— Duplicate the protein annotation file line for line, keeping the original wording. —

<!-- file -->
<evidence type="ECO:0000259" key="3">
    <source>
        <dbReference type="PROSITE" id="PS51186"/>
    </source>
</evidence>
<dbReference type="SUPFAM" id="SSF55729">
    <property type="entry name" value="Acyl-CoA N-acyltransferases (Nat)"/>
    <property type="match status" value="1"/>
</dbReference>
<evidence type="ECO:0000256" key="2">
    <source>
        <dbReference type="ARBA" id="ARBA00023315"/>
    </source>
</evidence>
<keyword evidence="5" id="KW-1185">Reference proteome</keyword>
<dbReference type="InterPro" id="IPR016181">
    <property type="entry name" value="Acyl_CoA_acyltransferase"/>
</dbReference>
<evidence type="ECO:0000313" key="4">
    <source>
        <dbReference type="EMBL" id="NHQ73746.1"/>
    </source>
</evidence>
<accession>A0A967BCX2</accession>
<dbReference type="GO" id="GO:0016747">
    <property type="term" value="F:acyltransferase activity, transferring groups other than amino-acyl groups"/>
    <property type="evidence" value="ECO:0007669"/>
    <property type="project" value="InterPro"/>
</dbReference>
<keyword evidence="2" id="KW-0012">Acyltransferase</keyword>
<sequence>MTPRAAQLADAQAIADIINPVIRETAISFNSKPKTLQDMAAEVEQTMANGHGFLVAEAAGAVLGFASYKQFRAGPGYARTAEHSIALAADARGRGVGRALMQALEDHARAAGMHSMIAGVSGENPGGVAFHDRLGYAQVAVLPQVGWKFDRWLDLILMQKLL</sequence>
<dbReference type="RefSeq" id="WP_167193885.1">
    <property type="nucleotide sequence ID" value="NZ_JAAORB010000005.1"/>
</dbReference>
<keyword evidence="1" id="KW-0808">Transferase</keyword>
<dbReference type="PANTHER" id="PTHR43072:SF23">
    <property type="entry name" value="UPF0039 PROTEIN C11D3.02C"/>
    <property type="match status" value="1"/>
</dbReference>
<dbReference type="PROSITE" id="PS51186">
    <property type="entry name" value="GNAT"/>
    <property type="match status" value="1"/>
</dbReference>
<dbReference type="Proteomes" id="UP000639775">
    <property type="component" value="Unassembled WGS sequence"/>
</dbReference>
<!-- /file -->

<evidence type="ECO:0000259" key="3">
    <source>
        <dbReference type="PROSITE" id="PS51186"/>
    </source>
</evidence>
<dbReference type="SUPFAM" id="SSF55729">
    <property type="entry name" value="Acyl-CoA N-acyltransferases (Nat)"/>
    <property type="match status" value="1"/>
</dbReference>
<evidence type="ECO:0000256" key="2">
    <source>
        <dbReference type="ARBA" id="ARBA00023315"/>
    </source>
</evidence>
<keyword evidence="5" id="KW-1185">Reference proteome</keyword>
<dbReference type="InterPro" id="IPR016181">
    <property type="entry name" value="Acyl_CoA_acyltransferase"/>
</dbReference>
<evidence type="ECO:0000313" key="4">
    <source>
        <dbReference type="EMBL" id="NHQ73746.1"/>
    </source>
</evidence>
<accession>A0A967BCX2</accession>
<dbReference type="GO" id="GO:0016747">
    <property type="term" value="F:acyltransferase activity, transferring groups other than amino-acyl groups"/>
    <property type="evidence" value="ECO:0007669"/>
    <property type="project" value="InterPro"/>
</dbReference>
<keyword evidence="2" id="KW-0012">Acyltransferase</keyword>
<sequence>MTPRAAQLADAQAIADIINPVIRETAISFNSKPKTLQDMAAEVEQTMANGHGFLVAEAAGAVLGFASYKQFRAGPGYARTAEHSIALAADARGRGVGRALMQALEDHARAAGMHSMIAGVSGENPGGVAFHDRLGYAQVAVLPQVGWKFDRWLDLILMQKLL</sequence>
<dbReference type="RefSeq" id="WP_167193885.1">
    <property type="nucleotide sequence ID" value="NZ_JAAORB010000005.1"/>
</dbReference>
<keyword evidence="1" id="KW-0808">Transferase</keyword>
<dbReference type="PANTHER" id="PTHR43072:SF23">
    <property type="entry name" value="UPF0039 PROTEIN C11D3.02C"/>
    <property type="match status" value="1"/>
</dbReference>
<dbReference type="PROSITE" id="PS51186">
    <property type="entry name" value="GNAT"/>
    <property type="match status" value="1"/>
</dbReference>
<dbReference type="Proteomes" id="UP000639775">
    <property type="component" value="Unassembled WGS sequence"/>
</dbReference>